Capturing motion with panning

Photographs have always fascinated people with their ability to capture a fleeting moment, to freeze it and preserve it, in a very tangible way, forever. It’s an extremely powerful form of expression. But, through the use of creative exposures, a photograph can do much more than document the world and people around us. Photographs can record emotions, feelings, movement and pass those on to anyone who views them. One way of doing this is through the use of a technique called “panning.”

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Abstract photography: something a little different

Many of you probably bought a camera with the intention of documenting something. Documenting the world around us is common among photographers—and wonderful! please keep it up!—whether it is a beautiful landscape, a family portrait, or a hectic street scene.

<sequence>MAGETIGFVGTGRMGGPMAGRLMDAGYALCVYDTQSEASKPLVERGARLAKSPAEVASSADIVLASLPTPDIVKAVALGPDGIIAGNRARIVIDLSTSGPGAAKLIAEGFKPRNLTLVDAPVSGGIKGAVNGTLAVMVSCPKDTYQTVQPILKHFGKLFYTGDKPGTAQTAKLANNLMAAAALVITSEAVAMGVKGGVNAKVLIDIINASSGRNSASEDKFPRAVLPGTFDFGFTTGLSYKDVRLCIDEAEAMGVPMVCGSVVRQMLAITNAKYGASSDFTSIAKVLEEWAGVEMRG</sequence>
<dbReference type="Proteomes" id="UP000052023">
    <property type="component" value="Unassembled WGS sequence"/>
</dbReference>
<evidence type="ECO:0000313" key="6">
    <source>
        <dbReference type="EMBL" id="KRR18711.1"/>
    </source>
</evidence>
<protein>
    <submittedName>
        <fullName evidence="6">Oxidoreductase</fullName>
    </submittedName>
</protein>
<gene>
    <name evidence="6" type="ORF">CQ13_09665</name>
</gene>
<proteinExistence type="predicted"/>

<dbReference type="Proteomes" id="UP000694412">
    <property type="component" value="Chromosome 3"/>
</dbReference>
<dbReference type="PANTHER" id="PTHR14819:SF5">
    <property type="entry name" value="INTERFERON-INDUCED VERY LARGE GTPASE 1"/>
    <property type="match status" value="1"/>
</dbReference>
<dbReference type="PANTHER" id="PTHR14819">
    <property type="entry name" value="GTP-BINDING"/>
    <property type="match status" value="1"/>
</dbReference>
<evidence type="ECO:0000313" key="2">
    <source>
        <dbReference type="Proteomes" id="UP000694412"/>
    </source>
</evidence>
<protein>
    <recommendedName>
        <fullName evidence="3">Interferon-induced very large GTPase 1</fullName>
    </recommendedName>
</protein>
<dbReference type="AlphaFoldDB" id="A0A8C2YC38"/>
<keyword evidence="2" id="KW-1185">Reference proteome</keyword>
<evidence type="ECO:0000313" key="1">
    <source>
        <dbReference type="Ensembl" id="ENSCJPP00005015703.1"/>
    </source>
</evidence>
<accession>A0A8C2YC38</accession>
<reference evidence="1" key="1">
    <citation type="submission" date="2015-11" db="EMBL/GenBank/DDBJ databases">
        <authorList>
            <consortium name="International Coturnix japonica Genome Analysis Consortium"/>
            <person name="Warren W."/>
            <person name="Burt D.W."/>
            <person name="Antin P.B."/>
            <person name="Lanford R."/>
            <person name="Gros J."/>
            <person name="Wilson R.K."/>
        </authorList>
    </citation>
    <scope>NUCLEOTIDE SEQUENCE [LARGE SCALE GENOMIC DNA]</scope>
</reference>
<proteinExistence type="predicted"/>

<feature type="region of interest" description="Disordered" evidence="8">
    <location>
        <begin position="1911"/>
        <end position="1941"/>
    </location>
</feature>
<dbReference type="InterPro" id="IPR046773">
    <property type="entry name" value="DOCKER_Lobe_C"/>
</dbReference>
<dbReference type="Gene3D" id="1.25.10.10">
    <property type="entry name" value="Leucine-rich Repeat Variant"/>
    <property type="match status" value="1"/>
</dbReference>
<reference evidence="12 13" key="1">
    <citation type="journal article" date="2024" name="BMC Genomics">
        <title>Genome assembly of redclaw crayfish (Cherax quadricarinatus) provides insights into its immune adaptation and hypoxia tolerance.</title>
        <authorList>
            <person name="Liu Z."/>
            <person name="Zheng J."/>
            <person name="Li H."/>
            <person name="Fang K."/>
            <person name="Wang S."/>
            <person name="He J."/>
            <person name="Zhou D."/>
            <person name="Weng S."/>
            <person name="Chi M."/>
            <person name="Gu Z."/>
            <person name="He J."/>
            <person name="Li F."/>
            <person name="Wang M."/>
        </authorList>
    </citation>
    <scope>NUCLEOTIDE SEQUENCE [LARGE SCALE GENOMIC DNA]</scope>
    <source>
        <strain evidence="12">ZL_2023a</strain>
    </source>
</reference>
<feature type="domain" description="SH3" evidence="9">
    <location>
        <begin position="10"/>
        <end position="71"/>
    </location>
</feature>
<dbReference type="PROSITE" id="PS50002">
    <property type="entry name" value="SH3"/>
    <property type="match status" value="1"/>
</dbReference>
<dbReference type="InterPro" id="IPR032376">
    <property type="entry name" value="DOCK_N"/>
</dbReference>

But there’s another kind of photography full of blurry lines, swirling colors, and indefinite forms that I encourage everyone to try your hand at.

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Make a pinhole camera for Worldwide Pinhole Photography day

Trying your hand at pinhole photography is easy and can be a lot of fun. Pinhole cameras pre-date autofocus and megapixels. They hearken back to a simpler time when a camera was literally just a box with film in the back. Photos made with pinhole cameras exude a fuzzy, low-fi charm that’s hard to resist. That said, it’s not for everyone, but I hope you’ll give it a try. If you’re anything like me, you’ll feel a little magic happening when you see that first photo. It’s sort of like stepping back in time. Have I convinced you? Do you have 30 minutes to spare? Read on to find out how to get started.

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